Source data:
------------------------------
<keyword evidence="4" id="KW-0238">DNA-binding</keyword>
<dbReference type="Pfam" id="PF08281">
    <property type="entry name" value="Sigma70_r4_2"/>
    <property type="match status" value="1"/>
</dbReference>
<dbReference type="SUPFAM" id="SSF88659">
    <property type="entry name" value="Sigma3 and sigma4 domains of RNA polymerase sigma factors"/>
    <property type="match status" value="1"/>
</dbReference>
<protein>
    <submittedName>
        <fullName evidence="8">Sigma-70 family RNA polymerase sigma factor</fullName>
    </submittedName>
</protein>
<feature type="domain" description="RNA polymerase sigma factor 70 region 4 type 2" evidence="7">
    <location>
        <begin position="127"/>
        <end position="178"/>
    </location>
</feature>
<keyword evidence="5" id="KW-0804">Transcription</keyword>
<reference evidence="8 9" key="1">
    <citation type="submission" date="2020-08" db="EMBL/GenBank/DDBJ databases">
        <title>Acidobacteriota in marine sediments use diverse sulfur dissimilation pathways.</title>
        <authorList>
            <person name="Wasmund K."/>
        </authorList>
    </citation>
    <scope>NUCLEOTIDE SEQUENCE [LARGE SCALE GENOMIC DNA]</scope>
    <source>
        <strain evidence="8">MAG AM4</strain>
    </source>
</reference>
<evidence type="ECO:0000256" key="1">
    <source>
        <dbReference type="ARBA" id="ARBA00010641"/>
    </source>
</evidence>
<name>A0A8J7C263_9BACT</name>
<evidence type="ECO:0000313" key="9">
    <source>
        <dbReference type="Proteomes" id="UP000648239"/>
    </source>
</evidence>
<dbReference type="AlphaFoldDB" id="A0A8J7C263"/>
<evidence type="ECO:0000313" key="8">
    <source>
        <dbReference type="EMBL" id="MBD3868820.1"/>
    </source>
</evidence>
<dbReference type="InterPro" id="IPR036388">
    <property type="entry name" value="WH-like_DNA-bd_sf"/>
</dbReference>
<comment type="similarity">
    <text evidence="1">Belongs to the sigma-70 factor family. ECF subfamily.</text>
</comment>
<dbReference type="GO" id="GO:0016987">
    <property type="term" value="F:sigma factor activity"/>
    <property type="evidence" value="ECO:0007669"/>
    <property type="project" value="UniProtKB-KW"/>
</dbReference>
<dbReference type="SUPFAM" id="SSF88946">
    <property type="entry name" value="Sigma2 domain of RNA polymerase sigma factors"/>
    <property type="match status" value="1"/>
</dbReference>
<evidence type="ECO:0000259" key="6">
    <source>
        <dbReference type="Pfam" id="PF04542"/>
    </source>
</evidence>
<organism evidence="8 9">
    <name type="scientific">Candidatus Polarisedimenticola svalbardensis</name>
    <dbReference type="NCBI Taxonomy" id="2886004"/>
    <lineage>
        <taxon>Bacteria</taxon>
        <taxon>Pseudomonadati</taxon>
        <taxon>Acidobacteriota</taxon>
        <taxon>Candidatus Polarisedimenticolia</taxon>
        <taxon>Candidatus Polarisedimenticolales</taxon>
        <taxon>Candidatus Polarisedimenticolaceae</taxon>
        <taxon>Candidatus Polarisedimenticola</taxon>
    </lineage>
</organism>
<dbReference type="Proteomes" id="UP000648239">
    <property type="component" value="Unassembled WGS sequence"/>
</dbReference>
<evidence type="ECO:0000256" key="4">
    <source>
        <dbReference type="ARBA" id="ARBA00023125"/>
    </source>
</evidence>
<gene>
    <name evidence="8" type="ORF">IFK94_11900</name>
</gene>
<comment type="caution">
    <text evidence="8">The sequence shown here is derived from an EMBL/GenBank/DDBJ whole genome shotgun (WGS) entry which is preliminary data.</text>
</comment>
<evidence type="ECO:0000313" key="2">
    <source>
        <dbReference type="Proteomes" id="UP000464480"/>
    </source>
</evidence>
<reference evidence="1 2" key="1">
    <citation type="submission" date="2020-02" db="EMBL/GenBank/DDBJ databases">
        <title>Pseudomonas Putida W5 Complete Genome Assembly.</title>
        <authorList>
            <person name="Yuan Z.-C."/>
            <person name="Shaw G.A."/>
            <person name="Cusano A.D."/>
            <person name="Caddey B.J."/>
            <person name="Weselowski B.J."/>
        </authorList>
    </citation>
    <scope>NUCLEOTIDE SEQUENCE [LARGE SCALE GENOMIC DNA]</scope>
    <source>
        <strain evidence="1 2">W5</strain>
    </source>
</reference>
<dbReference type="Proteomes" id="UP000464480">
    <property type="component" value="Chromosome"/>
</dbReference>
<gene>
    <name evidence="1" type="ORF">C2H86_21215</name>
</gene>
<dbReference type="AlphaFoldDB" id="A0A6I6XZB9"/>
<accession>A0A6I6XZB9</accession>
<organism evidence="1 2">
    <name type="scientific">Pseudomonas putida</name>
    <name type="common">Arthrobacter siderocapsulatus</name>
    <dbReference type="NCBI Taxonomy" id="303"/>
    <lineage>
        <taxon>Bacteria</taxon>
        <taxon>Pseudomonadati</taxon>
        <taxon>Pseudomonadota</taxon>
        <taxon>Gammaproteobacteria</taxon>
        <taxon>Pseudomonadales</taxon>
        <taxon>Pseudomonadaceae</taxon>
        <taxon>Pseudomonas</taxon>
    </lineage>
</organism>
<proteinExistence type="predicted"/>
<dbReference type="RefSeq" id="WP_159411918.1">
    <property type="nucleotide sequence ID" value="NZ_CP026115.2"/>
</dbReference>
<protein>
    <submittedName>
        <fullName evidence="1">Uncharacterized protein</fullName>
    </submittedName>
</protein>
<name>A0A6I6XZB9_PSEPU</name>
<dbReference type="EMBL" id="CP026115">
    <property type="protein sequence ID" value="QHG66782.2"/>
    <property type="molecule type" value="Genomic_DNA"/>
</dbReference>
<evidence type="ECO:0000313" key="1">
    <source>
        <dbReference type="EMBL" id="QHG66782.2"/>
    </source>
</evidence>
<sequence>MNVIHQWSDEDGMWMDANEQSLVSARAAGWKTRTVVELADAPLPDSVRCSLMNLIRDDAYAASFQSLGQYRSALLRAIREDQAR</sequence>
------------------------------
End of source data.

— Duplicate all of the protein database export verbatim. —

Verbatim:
<keyword evidence="4" id="KW-0238">DNA-binding</keyword>
<dbReference type="Pfam" id="PF08281">
    <property type="entry name" value="Sigma70_r4_2"/>
    <property type="match status" value="1"/>
</dbReference>
<dbReference type="SUPFAM" id="SSF88659">
    <property type="entry name" value="Sigma3 and sigma4 domains of RNA polymerase sigma factors"/>
    <property type="match status" value="1"/>
</dbReference>
<protein>
    <submittedName>
        <fullName evidence="8">Sigma-70 family RNA polymerase sigma factor</fullName>
    </submittedName>
</protein>
<feature type="domain" description="RNA polymerase sigma factor 70 region 4 type 2" evidence="7">
    <location>
        <begin position="127"/>
        <end position="178"/>
    </location>
</feature>
<keyword evidence="5" id="KW-0804">Transcription</keyword>
<reference evidence="8 9" key="1">
    <citation type="submission" date="2020-08" db="EMBL/GenBank/DDBJ databases">
        <title>Acidobacteriota in marine sediments use diverse sulfur dissimilation pathways.</title>
        <authorList>
            <person name="Wasmund K."/>
        </authorList>
    </citation>
    <scope>NUCLEOTIDE SEQUENCE [LARGE SCALE GENOMIC DNA]</scope>
    <source>
        <strain evidence="8">MAG AM4</strain>
    </source>
</reference>
<evidence type="ECO:0000256" key="1">
    <source>
        <dbReference type="ARBA" id="ARBA00010641"/>
    </source>
</evidence>
<name>A0A8J7C263_9BACT</name>
<evidence type="ECO:0000313" key="9">
    <source>
        <dbReference type="Proteomes" id="UP000648239"/>
    </source>
</evidence>
<dbReference type="AlphaFoldDB" id="A0A8J7C263"/>
<evidence type="ECO:0000313" key="8">
    <source>
        <dbReference type="EMBL" id="MBD3868820.1"/>
    </source>
</evidence>
<dbReference type="InterPro" id="IPR036388">
    <property type="entry name" value="WH-like_DNA-bd_sf"/>
</dbReference>
<comment type="similarity">
    <text evidence="1">Belongs to the sigma-70 factor family. ECF subfamily.</text>
</comment>
<dbReference type="GO" id="GO:0016987">
    <property type="term" value="F:sigma factor activity"/>
    <property type="evidence" value="ECO:0007669"/>
    <property type="project" value="UniProtKB-KW"/>
</dbReference>
<dbReference type="SUPFAM" id="SSF88946">
    <property type="entry name" value="Sigma2 domain of RNA polymerase sigma factors"/>
    <property type="match status" value="1"/>
</dbReference>
<evidence type="ECO:0000259" key="6">
    <source>
        <dbReference type="Pfam" id="PF04542"/>
    </source>
</evidence>
<organism evidence="8 9">
    <name type="scientific">Candidatus Polarisedimenticola svalbardensis</name>
    <dbReference type="NCBI Taxonomy" id="2886004"/>
    <lineage>
        <taxon>Bacteria</taxon>
        <taxon>Pseudomonadati</taxon>
        <taxon>Acidobacteriota</taxon>
        <taxon>Candidatus Polarisedimenticolia</taxon>
        <taxon>Candidatus Polarisedimenticolales</taxon>
        <taxon>Candidatus Polarisedimenticolaceae</taxon>
        <taxon>Candidatus Polarisedimenticola</taxon>
    </lineage>
</organism>
<dbReference type="Proteomes" id="UP000648239">
    <property type="component" value="Unassembled WGS sequence"/>
</dbReference>
<evidence type="ECO:0000256" key="4">
    <source>
        <dbReference type="ARBA" id="ARBA00023125"/>
    </source>
</evidence>
<gene>
    <name evidence="8" type="ORF">IFK94_11900</name>
</gene>
<comment type="caution">
    <text evidence="8">The sequence shown here is derived from an EMBL/GenBank/DDBJ whole genome shotgun (WGS) entry which is preliminary data.</text>
</comment>
<evidence type="ECO:0000313" key="2">
    <source>
        <dbReference type="Proteomes" id="UP000464480"/>
    </source>
</evidence>
<reference evidence="1 2" key="1">
    <citation type="submission" date="2020-02" db="EMBL/GenBank/DDBJ databases">
        <title>Pseudomonas Putida W5 Complete Genome Assembly.</title>
        <authorList>
            <person name="Yuan Z.-C."/>
            <person name="Shaw G.A."/>
            <person name="Cusano A.D."/>
            <person name="Caddey B.J."/>
            <person name="Weselowski B.J."/>
        </authorList>
    </citation>
    <scope>NUCLEOTIDE SEQUENCE [LARGE SCALE GENOMIC DNA]</scope>
    <source>
        <strain evidence="1 2">W5</strain>
    </source>
</reference>
<dbReference type="Proteomes" id="UP000464480">
    <property type="component" value="Chromosome"/>
</dbReference>
<gene>
    <name evidence="1" type="ORF">C2H86_21215</name>
</gene>
<dbReference type="AlphaFoldDB" id="A0A6I6XZB9"/>
<accession>A0A6I6XZB9</accession>
<organism evidence="1 2">
    <name type="scientific">Pseudomonas putida</name>
    <name type="common">Arthrobacter siderocapsulatus</name>
    <dbReference type="NCBI Taxonomy" id="303"/>
    <lineage>
        <taxon>Bacteria</taxon>
        <taxon>Pseudomonadati</taxon>
        <taxon>Pseudomonadota</taxon>
        <taxon>Gammaproteobacteria</taxon>
        <taxon>Pseudomonadales</taxon>
        <taxon>Pseudomonadaceae</taxon>
        <taxon>Pseudomonas</taxon>
    </lineage>
</organism>
<proteinExistence type="predicted"/>
<dbReference type="RefSeq" id="WP_159411918.1">
    <property type="nucleotide sequence ID" value="NZ_CP026115.2"/>
</dbReference>
<protein>
    <submittedName>
        <fullName evidence="1">Uncharacterized protein</fullName>
    </submittedName>
</protein>
<name>A0A6I6XZB9_PSEPU</name>
<dbReference type="EMBL" id="CP026115">
    <property type="protein sequence ID" value="QHG66782.2"/>
    <property type="molecule type" value="Genomic_DNA"/>
</dbReference>
<evidence type="ECO:0000313" key="1">
    <source>
        <dbReference type="EMBL" id="QHG66782.2"/>
    </source>
</evidence>
<sequence>MNVIHQWSDEDGMWMDANEQSLVSARAAGWKTRTVVELADAPLPDSVRCSLMNLIRDDAYAASFQSLGQYRSALLRAIREDQAR</sequence>